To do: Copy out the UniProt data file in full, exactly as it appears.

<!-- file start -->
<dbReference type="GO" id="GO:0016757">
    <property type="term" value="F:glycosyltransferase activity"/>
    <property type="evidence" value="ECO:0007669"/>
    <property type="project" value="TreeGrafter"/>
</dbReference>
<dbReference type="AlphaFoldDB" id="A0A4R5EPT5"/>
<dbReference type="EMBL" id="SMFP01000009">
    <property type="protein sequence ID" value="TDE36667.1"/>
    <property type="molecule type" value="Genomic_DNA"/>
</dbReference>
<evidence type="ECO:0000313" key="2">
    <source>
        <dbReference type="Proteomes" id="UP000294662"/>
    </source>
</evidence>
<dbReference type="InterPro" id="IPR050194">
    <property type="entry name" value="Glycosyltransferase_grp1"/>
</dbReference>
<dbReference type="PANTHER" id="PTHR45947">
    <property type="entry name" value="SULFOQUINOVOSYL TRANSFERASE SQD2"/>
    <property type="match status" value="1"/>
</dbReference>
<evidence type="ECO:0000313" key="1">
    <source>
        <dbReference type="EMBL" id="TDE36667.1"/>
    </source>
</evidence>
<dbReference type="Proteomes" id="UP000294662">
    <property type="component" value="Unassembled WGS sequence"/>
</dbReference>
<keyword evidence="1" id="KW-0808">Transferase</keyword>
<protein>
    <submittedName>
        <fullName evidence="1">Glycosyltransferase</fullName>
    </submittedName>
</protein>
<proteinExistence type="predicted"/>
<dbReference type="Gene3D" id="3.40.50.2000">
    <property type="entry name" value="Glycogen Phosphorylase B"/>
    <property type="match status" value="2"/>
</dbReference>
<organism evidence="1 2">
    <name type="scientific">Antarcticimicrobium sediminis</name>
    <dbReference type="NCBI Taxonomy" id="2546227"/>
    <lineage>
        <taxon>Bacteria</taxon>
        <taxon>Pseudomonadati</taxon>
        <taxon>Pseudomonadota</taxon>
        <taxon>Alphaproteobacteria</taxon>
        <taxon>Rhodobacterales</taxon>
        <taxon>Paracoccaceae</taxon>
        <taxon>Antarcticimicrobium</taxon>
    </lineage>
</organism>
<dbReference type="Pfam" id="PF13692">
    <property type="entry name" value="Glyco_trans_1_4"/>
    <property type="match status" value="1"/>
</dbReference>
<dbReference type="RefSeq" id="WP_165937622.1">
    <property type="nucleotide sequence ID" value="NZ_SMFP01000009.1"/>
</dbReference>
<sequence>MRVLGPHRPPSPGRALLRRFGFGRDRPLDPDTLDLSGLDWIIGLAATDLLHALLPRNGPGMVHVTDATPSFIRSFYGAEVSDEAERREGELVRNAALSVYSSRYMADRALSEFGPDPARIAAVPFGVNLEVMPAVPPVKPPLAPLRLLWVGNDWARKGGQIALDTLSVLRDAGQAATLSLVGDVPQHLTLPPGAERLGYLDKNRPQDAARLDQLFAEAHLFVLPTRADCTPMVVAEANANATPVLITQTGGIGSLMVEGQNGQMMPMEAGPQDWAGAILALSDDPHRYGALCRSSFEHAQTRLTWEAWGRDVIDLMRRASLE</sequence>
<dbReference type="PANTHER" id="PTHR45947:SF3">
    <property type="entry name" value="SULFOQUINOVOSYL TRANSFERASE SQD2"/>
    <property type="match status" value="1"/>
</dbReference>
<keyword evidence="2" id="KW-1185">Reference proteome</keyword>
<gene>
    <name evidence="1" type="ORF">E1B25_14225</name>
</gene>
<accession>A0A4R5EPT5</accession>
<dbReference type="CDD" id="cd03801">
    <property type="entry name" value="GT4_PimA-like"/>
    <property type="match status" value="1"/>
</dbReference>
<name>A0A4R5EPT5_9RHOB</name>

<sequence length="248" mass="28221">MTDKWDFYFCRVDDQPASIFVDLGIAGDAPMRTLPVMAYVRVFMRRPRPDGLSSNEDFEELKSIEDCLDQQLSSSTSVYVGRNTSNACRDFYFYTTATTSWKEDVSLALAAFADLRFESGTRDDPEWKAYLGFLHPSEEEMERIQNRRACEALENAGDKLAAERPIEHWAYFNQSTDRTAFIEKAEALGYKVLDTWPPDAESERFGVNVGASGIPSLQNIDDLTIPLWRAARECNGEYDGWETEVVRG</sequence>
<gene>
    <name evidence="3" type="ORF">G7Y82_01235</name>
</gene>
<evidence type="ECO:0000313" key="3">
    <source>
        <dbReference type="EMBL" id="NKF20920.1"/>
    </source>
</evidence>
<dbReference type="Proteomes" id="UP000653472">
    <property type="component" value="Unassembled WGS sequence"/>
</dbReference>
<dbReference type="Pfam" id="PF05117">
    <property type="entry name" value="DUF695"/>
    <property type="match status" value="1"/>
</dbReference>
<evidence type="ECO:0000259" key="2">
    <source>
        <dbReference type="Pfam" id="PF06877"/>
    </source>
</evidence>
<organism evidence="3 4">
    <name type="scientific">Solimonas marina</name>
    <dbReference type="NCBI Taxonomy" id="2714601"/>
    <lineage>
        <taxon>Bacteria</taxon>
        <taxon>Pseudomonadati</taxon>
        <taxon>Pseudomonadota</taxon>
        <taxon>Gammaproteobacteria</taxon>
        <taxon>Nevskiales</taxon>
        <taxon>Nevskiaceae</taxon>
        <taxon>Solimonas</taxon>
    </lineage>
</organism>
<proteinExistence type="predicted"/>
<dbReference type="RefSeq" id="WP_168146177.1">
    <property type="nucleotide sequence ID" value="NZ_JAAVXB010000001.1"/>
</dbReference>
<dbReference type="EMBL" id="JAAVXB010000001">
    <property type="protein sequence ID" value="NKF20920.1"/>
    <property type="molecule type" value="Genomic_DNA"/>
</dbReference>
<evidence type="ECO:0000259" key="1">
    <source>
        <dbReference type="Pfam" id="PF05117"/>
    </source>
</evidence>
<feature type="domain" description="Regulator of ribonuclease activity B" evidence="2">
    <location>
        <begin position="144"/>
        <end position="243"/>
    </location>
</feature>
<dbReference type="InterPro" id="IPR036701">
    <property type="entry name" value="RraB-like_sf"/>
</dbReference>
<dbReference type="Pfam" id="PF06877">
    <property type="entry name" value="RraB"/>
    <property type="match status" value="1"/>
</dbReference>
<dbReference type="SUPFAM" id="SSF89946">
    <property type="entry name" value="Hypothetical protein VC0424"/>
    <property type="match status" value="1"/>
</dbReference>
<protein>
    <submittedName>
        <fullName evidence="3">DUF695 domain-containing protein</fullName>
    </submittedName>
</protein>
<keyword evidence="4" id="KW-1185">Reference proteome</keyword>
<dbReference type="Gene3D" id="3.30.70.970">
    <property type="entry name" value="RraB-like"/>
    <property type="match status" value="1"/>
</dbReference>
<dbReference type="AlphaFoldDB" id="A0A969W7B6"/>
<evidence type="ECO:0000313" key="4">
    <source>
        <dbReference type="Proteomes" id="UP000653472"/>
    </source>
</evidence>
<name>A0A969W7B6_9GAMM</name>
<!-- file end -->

<dbReference type="GO" id="GO:0016757">
    <property type="term" value="F:glycosyltransferase activity"/>
    <property type="evidence" value="ECO:0007669"/>
    <property type="project" value="TreeGrafter"/>
</dbReference>
<dbReference type="AlphaFoldDB" id="A0A4R5EPT5"/>
<dbReference type="EMBL" id="SMFP01000009">
    <property type="protein sequence ID" value="TDE36667.1"/>
    <property type="molecule type" value="Genomic_DNA"/>
</dbReference>
<evidence type="ECO:0000313" key="2">
    <source>
        <dbReference type="Proteomes" id="UP000294662"/>
    </source>
</evidence>
<dbReference type="InterPro" id="IPR050194">
    <property type="entry name" value="Glycosyltransferase_grp1"/>
</dbReference>
<dbReference type="PANTHER" id="PTHR45947">
    <property type="entry name" value="SULFOQUINOVOSYL TRANSFERASE SQD2"/>
    <property type="match status" value="1"/>
</dbReference>
<evidence type="ECO:0000313" key="1">
    <source>
        <dbReference type="EMBL" id="TDE36667.1"/>
    </source>
</evidence>
<dbReference type="Proteomes" id="UP000294662">
    <property type="component" value="Unassembled WGS sequence"/>
</dbReference>
<keyword evidence="1" id="KW-0808">Transferase</keyword>
<protein>
    <submittedName>
        <fullName evidence="1">Glycosyltransferase</fullName>
    </submittedName>
</protein>
<proteinExistence type="predicted"/>
<dbReference type="Gene3D" id="3.40.50.2000">
    <property type="entry name" value="Glycogen Phosphorylase B"/>
    <property type="match status" value="2"/>
</dbReference>
<organism evidence="1 2">
    <name type="scientific">Antarcticimicrobium sediminis</name>
    <dbReference type="NCBI Taxonomy" id="2546227"/>
    <lineage>
        <taxon>Bacteria</taxon>
        <taxon>Pseudomonadati</taxon>
        <taxon>Pseudomonadota</taxon>
        <taxon>Alphaproteobacteria</taxon>
        <taxon>Rhodobacterales</taxon>
        <taxon>Paracoccaceae</taxon>
        <taxon>Antarcticimicrobium</taxon>
    </lineage>
</organism>
<dbReference type="Pfam" id="PF13692">
    <property type="entry name" value="Glyco_trans_1_4"/>
    <property type="match status" value="1"/>
</dbReference>
<dbReference type="RefSeq" id="WP_165937622.1">
    <property type="nucleotide sequence ID" value="NZ_SMFP01000009.1"/>
</dbReference>
<sequence>MRVLGPHRPPSPGRALLRRFGFGRDRPLDPDTLDLSGLDWIIGLAATDLLHALLPRNGPGMVHVTDATPSFIRSFYGAEVSDEAERREGELVRNAALSVYSSRYMADRALSEFGPDPARIAAVPFGVNLEVMPAVPPVKPPLAPLRLLWVGNDWARKGGQIALDTLSVLRDAGQAATLSLVGDVPQHLTLPPGAERLGYLDKNRPQDAARLDQLFAEAHLFVLPTRADCTPMVVAEANANATPVLITQTGGIGSLMVEGQNGQMMPMEAGPQDWAGAILALSDDPHRYGALCRSSFEHAQTRLTWEAWGRDVIDLMRRASLE</sequence>
<dbReference type="PANTHER" id="PTHR45947:SF3">
    <property type="entry name" value="SULFOQUINOVOSYL TRANSFERASE SQD2"/>
    <property type="match status" value="1"/>
</dbReference>
<keyword evidence="2" id="KW-1185">Reference proteome</keyword>
<gene>
    <name evidence="1" type="ORF">E1B25_14225</name>
</gene>
<accession>A0A4R5EPT5</accession>
<dbReference type="CDD" id="cd03801">
    <property type="entry name" value="GT4_PimA-like"/>
    <property type="match status" value="1"/>
</dbReference>
<name>A0A4R5EPT5_9RHOB</name>

<sequence length="248" mass="28221">MTDKWDFYFCRVDDQPASIFVDLGIAGDAPMRTLPVMAYVRVFMRRPRPDGLSSNEDFEELKSIEDCLDQQLSSSTSVYVGRNTSNACRDFYFYTTATTSWKEDVSLALAAFADLRFESGTRDDPEWKAYLGFLHPSEEEMERIQNRRACEALENAGDKLAAERPIEHWAYFNQSTDRTAFIEKAEALGYKVLDTWPPDAESERFGVNVGASGIPSLQNIDDLTIPLWRAARECNGEYDGWETEVVRG</sequence>
<gene>
    <name evidence="3" type="ORF">G7Y82_01235</name>
</gene>
<evidence type="ECO:0000313" key="3">
    <source>
        <dbReference type="EMBL" id="NKF20920.1"/>
    </source>
</evidence>
<dbReference type="Proteomes" id="UP000653472">
    <property type="component" value="Unassembled WGS sequence"/>
</dbReference>
<dbReference type="Pfam" id="PF05117">
    <property type="entry name" value="DUF695"/>
    <property type="match status" value="1"/>
</dbReference>
<evidence type="ECO:0000259" key="2">
    <source>
        <dbReference type="Pfam" id="PF06877"/>
    </source>
</evidence>
<organism evidence="3 4">
    <name type="scientific">Solimonas marina</name>
    <dbReference type="NCBI Taxonomy" id="2714601"/>
    <lineage>
        <taxon>Bacteria</taxon>
        <taxon>Pseudomonadati</taxon>
        <taxon>Pseudomonadota</taxon>
        <taxon>Gammaproteobacteria</taxon>
        <taxon>Nevskiales</taxon>
        <taxon>Nevskiaceae</taxon>
        <taxon>Solimonas</taxon>
    </lineage>
</organism>
<proteinExistence type="predicted"/>
<dbReference type="RefSeq" id="WP_168146177.1">
    <property type="nucleotide sequence ID" value="NZ_JAAVXB010000001.1"/>
</dbReference>
<dbReference type="EMBL" id="JAAVXB010000001">
    <property type="protein sequence ID" value="NKF20920.1"/>
    <property type="molecule type" value="Genomic_DNA"/>
</dbReference>
<evidence type="ECO:0000259" key="1">
    <source>
        <dbReference type="Pfam" id="PF05117"/>
    </source>
</evidence>
<feature type="domain" description="Regulator of ribonuclease activity B" evidence="2">
    <location>
        <begin position="144"/>
        <end position="243"/>
    </location>
</feature>
<dbReference type="InterPro" id="IPR036701">
    <property type="entry name" value="RraB-like_sf"/>
</dbReference>
<dbReference type="Pfam" id="PF06877">
    <property type="entry name" value="RraB"/>
    <property type="match status" value="1"/>
</dbReference>
<dbReference type="SUPFAM" id="SSF89946">
    <property type="entry name" value="Hypothetical protein VC0424"/>
    <property type="match status" value="1"/>
</dbReference>
<protein>
    <submittedName>
        <fullName evidence="3">DUF695 domain-containing protein</fullName>
    </submittedName>
</protein>
<keyword evidence="4" id="KW-1185">Reference proteome</keyword>
<dbReference type="Gene3D" id="3.30.70.970">
    <property type="entry name" value="RraB-like"/>
    <property type="match status" value="1"/>
</dbReference>
<dbReference type="AlphaFoldDB" id="A0A969W7B6"/>
<evidence type="ECO:0000313" key="4">
    <source>
        <dbReference type="Proteomes" id="UP000653472"/>
    </source>
</evidence>
<name>A0A969W7B6_9GAMM</name>